6 Comments

Joe Blow (Part 5 – Head Mold)

Continues from Joe Blow (Part 4 – Head)

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Another attempt at the face plates, starting with brand new mold, and a brand new mold making method (at least for me).
I have been trying to figure out to make the reusable mold box, which will be not as wasteful as cardboard, but still affordable. So this is the step by step description how to make it.

Also, this is a 3-part mold. One part – the face only, 2 parts for the back of the head – to deal with inevitable undercuts.

Here is Joe’s head again, patched up. He looks rough, been through a lot. But he is ok for the mold purposes.
As usual, I am using stuff that we sell at Morezmore and will name them as I go.
plasticine
clay roller
rib tool blade
glass tiles

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That’s the one” tool

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mold keys
That rib tool blade removes the residual plasticine from the tiles very efficiently.

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Vaseline petroleum jelly
oval mop smoothing brush

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This photo just below is important. In order for the box to work, the tiles should be positioned like this – look at the top corners

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Here I am using orange oil which is good for dissolving, cleaning and smoothing out plasticine. However since then I switched to ZEP Heavy-Duty Citrus Degreaser which does this job even better.

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So the box is water-tight now.
Next – Ultracal 30 Gypsum Cement.
In order to minimize the waste, the cup for mixing Ultracal should be somewhat flexible so it would not crack if I squeeze it. After the cup is emptied, there will be some residue on the walls and it will harden. By flexing the cup, dry remnants of Ultracal flake off easily and the cup is good to use again. Cups like that can be found at grocery store salad bars.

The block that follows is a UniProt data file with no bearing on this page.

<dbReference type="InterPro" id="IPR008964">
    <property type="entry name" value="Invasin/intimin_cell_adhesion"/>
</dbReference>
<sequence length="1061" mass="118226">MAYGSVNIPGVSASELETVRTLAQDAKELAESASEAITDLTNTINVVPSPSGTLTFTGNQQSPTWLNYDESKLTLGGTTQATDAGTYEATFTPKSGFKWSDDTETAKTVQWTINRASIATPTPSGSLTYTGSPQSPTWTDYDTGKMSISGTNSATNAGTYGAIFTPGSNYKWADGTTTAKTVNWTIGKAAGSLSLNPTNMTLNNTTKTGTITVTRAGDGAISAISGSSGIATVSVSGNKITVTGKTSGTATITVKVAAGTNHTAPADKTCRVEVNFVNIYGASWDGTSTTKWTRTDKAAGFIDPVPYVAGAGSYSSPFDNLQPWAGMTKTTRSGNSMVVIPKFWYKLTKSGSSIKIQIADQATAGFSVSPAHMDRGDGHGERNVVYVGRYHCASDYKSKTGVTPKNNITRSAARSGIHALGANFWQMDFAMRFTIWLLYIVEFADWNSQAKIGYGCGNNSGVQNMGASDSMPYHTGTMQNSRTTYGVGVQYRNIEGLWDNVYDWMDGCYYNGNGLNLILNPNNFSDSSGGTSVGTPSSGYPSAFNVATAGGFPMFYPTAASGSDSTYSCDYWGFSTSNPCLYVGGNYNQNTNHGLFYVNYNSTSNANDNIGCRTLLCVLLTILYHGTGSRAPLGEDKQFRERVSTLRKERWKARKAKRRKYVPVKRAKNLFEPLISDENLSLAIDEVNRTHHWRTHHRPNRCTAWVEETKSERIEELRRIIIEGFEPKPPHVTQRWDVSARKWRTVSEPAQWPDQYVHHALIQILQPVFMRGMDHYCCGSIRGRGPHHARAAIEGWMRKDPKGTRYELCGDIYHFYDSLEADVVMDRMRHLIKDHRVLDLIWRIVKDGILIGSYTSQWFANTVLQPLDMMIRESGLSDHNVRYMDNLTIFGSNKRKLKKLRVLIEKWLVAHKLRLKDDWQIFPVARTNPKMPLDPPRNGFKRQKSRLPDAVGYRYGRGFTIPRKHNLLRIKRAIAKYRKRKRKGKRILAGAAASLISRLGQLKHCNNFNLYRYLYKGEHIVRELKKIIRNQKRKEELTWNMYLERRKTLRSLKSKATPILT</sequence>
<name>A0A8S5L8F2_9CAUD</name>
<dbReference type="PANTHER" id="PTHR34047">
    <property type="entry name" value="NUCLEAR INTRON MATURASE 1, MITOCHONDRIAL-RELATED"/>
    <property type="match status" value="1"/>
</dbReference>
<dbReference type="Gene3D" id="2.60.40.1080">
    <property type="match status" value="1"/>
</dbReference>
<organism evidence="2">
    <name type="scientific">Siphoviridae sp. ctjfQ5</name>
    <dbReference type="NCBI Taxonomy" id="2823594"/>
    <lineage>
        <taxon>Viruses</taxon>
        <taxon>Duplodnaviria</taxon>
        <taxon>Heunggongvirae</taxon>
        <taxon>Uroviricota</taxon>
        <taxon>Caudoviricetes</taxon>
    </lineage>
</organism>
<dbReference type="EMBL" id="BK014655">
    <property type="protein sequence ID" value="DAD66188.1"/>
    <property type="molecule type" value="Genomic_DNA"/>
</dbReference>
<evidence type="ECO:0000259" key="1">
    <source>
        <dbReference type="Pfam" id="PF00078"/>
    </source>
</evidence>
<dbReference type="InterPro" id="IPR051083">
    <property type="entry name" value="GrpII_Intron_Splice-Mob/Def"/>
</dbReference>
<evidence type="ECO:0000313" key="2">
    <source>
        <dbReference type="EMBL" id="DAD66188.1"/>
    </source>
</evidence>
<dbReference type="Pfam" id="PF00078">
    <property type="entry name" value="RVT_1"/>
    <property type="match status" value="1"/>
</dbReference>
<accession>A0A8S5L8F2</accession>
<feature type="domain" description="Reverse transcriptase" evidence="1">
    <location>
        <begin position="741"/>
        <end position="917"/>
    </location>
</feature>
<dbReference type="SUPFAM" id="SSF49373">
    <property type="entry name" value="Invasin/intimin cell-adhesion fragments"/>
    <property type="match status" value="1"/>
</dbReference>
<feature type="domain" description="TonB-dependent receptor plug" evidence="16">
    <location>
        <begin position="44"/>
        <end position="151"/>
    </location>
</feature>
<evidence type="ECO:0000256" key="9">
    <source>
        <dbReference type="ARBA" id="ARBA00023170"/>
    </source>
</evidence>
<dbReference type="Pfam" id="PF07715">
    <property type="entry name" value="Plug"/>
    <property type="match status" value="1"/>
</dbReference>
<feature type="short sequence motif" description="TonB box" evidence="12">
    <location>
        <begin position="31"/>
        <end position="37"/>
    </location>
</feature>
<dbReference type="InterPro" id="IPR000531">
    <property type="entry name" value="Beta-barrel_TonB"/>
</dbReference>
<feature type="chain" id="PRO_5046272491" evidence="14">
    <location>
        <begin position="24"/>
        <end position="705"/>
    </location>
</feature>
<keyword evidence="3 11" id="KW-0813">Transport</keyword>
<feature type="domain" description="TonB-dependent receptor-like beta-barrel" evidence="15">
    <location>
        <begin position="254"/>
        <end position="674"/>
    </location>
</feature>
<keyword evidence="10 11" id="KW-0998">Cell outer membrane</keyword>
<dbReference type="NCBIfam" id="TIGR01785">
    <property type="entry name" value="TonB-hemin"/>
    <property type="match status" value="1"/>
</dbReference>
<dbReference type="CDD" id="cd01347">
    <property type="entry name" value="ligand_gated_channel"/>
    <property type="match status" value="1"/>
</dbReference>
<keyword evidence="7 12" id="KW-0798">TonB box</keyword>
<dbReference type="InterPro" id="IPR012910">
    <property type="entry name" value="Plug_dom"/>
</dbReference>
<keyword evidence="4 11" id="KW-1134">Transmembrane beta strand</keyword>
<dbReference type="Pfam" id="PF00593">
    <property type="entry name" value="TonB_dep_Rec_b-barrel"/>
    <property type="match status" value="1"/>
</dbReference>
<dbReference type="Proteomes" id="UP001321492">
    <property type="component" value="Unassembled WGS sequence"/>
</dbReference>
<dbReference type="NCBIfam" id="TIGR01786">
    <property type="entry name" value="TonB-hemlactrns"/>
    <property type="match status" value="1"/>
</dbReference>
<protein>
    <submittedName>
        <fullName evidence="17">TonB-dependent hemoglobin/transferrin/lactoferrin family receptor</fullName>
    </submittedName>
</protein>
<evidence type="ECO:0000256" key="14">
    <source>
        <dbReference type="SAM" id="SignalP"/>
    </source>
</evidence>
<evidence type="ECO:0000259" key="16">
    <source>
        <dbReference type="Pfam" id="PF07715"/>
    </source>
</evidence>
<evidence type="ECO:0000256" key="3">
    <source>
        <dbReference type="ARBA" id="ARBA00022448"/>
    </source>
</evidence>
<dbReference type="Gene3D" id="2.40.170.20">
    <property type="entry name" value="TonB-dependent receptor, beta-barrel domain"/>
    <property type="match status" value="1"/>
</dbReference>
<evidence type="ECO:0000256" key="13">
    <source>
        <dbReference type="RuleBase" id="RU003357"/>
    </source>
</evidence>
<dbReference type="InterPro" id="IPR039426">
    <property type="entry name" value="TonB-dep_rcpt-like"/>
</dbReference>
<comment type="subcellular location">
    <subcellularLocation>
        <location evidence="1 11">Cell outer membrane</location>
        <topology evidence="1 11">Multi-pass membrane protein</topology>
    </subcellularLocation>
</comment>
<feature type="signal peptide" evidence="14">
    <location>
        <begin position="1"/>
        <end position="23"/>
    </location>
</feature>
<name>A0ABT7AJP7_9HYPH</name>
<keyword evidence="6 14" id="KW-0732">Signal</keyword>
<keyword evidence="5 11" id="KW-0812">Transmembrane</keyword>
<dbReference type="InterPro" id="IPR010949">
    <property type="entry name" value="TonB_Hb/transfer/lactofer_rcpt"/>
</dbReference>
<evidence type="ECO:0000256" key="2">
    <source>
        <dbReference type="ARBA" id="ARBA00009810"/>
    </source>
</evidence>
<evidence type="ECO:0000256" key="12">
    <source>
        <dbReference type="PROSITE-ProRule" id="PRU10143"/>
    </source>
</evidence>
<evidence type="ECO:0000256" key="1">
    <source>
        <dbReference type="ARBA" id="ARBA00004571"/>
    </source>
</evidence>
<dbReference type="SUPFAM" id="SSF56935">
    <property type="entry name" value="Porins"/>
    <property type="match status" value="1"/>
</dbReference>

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Semi-flexible long nylon spreader spatula. It does a great job of scraping the walls, flexes to flake off hardened Ultracal. Also, it is most used tool in our kitchen. Thin and stiff, with just a tad of flexibility, absolutely indispensable sandwich spreader, pancake flipper, frying stirrer, jar scraper, works as a bread, butter, cheese knife too. Heat-Resistant and dishwasher-Safe.
Ultracal proportions – 38 gram of water to 100 gram of Ultracal.

The easiest way is the following:
1. Put the cup on the scale and press “Tare” – it will set the scale to 0.
2. I am making 4 “portions” of Ultracal, so 38×4=152. Pour 152 gram of water.
3. Without taking off the cup from the scale, press “Tare” – it will set the scale to 0.
4. Pour 400 gram of Ultracal.

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Mix rapidly at first for a minute or so and then stir slowly for another 2-3 minutes.
Tap on cup to bring the bubbles to the top.

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Pour into the mold and leave alone for 60-80 minutes.

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First demolding.

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Cut off half of the plasticine exactly on the middle of the head. Watch out for undercuts and fill them with plasticine if necessary. Like the square tube sticking out of the neck.

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The third part of Ultracal is actually on top of the 2 part of the mold – to make them the same height. They will break off at the plasticine “divider”.

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2nd and 3rd part of the mold is held together with a heavy duty mold rubber band 4″

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Ok, I am ready to start my experiments with the face plates.

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Continues on Part 6 – Replacement Faces.

To be continued…

6 comments on “Joe Blow (Part 5 – Head Mold)

  1. Natasha –
    Why do you need 3 part mold?
    Why not use silicon rubber for the mold?

    Like

  2. Hi, Natasha!
    Why not a 2-part mold, in Silicon Rubber?

    Like

  3. For a mold frame you should use a metal sheet or some poster board

    Liked by 1 person

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